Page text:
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Wilcox and Upper Cretaceous Sediments were Established from Campeche, Alaminos Canyon, and South Marsh Island wells, Gulf of Mexico, Using Maximum Flooding Surfaces, Seismic Data, and High-Resolution Biostratigraphy


Maximum flooding surfaces (MFSs) recognized in Wilcox and Upper Cretaceous sediments in Campeche, Mexico, were correlated with wells Chevron 818 #1, Shell 857 #1, Unocal 903 #1, Exxon Mobil 731 #1, and Shell 557 #1)in the Alaminos Canyon protraction area, Gulf of Mexico.

Sediments in these deepwater wells range in age from Lower Cretaceous, Upper Cretaceous, Paleocene, and Eocene to Miocene based on calcareous nannofossils, planktonic foraminifers, and maximum flooding surfaces. The paleobathymetry ranges from lower to upper bathyal.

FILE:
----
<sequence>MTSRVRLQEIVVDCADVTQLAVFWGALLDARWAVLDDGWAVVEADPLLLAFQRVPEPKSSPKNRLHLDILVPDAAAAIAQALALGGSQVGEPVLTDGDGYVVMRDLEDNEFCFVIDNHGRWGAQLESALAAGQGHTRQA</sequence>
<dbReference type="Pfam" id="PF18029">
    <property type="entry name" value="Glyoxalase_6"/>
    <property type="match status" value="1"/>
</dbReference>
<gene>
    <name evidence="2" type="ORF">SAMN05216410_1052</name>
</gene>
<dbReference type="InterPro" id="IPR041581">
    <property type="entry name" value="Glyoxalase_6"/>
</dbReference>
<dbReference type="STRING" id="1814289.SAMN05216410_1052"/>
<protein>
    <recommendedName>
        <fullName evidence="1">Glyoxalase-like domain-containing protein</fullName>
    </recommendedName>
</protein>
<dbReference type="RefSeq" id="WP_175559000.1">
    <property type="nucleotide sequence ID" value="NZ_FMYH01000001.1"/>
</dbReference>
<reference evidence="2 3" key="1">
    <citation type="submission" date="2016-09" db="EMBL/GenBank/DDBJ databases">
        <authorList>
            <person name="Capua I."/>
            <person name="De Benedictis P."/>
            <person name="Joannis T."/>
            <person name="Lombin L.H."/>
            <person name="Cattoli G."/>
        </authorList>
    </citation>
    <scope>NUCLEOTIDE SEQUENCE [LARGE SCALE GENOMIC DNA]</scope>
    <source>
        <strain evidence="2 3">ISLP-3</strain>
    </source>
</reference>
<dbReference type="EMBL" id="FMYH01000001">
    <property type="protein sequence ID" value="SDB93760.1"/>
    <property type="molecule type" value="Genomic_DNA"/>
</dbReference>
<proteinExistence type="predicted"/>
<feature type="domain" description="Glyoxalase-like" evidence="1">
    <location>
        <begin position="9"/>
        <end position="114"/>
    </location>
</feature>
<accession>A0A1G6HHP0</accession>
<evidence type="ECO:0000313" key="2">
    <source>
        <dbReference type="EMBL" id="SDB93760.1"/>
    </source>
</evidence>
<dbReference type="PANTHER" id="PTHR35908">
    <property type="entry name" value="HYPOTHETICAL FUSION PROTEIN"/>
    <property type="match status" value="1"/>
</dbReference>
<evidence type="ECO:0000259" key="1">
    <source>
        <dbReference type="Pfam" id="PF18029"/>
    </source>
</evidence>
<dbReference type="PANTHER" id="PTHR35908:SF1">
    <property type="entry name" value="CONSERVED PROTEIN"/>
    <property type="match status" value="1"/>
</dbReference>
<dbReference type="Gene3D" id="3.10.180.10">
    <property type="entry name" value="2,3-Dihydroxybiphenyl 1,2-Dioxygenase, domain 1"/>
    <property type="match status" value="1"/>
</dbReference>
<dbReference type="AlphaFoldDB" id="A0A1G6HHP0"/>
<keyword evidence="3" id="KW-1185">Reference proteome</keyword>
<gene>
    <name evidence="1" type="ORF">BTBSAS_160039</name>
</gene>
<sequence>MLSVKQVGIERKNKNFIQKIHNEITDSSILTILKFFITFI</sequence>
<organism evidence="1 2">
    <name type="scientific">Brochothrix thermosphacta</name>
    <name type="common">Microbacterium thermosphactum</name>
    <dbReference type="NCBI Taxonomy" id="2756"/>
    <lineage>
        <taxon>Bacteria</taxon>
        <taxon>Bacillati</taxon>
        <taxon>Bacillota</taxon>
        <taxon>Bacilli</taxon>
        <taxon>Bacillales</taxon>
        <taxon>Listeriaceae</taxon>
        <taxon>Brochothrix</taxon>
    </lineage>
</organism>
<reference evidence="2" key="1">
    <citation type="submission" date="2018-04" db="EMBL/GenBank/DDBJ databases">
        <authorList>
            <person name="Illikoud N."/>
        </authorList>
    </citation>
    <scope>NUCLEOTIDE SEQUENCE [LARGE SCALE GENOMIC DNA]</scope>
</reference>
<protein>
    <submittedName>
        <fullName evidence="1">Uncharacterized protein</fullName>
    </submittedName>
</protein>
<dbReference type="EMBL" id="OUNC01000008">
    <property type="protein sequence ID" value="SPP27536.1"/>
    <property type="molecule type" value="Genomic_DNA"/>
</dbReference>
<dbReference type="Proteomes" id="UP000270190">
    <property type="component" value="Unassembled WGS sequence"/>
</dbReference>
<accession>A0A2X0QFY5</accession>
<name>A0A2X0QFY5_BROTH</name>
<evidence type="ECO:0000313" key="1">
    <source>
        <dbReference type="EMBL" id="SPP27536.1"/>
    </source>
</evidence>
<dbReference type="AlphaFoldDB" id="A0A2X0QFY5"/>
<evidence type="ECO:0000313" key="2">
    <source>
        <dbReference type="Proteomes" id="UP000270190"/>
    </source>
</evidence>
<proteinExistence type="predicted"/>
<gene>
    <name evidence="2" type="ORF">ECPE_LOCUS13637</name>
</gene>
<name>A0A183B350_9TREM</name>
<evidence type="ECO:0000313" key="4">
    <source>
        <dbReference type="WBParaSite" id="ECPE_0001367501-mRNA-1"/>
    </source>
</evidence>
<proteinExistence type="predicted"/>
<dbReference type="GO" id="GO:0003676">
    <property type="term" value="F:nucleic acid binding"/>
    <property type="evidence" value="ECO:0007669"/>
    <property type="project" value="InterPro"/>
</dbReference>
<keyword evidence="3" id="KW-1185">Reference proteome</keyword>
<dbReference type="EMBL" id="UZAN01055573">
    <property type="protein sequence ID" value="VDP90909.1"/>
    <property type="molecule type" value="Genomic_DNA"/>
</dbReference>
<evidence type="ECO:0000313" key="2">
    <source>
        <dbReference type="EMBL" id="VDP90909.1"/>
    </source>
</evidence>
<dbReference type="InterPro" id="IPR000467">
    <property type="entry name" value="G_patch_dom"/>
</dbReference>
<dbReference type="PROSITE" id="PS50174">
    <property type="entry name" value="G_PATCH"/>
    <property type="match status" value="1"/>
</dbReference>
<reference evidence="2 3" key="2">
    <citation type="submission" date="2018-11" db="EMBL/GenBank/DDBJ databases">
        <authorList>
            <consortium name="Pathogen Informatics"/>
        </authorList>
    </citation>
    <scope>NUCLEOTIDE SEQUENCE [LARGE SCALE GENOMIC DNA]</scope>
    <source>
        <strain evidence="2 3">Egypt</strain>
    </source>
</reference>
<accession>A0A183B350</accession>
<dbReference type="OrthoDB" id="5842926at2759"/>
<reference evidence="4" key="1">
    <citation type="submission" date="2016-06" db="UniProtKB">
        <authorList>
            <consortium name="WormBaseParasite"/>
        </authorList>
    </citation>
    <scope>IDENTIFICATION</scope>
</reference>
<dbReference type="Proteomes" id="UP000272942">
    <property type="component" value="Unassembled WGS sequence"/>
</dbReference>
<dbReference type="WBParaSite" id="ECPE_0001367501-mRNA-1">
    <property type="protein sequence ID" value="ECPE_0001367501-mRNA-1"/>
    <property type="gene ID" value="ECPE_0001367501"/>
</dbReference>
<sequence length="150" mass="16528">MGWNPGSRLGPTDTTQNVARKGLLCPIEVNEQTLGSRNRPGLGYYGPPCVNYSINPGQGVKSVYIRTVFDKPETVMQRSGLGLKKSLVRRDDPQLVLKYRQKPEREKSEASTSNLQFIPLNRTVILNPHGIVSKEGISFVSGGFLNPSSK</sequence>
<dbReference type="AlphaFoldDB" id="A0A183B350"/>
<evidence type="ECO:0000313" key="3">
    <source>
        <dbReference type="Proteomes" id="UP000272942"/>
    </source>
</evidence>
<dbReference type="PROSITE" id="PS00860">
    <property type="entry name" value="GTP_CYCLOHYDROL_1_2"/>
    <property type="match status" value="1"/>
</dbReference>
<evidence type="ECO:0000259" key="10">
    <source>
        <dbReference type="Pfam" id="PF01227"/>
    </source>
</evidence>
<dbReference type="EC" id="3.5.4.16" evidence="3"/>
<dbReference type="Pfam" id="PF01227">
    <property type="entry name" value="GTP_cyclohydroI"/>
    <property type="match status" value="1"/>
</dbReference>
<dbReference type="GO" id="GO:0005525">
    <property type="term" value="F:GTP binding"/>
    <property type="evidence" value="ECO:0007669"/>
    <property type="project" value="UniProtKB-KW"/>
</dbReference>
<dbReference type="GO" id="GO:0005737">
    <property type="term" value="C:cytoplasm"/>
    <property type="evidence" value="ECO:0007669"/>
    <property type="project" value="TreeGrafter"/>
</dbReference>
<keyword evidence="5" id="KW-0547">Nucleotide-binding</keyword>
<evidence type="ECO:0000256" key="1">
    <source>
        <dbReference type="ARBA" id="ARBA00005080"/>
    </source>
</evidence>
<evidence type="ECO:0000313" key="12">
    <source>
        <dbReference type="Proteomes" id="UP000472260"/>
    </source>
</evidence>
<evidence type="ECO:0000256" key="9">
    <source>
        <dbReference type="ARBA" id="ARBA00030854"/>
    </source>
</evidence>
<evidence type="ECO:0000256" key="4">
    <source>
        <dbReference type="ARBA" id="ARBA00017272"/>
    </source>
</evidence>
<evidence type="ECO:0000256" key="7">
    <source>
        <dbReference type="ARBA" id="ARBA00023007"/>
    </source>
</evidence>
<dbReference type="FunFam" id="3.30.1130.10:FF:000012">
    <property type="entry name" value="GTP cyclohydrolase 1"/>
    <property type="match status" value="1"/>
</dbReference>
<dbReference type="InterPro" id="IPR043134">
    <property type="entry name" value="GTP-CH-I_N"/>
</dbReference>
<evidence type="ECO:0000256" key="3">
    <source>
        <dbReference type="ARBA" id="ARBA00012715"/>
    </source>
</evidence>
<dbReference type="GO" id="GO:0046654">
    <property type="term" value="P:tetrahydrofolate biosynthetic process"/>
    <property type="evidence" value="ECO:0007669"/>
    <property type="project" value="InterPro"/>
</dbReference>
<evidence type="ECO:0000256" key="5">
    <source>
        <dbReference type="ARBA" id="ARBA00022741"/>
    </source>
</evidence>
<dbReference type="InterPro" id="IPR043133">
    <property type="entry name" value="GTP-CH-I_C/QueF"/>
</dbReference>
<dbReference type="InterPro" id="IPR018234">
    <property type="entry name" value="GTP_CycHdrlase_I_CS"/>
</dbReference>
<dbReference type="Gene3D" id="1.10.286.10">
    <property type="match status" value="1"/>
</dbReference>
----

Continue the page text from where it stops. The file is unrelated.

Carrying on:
Up to seven MFSs were recognized in the Cretaceous, two in the Paleocene, six in the Eocene, four in Oligocene, and six in the Miocene. The same MFSs in the deepwater wells were recognized on seismic and well logs in McMoran shelf wells, Davy Jones #1 and #2, and in Miocene-aged sediments in South Marsh Island 230, 234, and 245.

Integration of seismic data, maximum flooding surfaces, marker species data, and well logs will now permit a time-based correlation of Cretaceous to Miocene reservoir sands from Mexico to shallow shelf offshore Texas.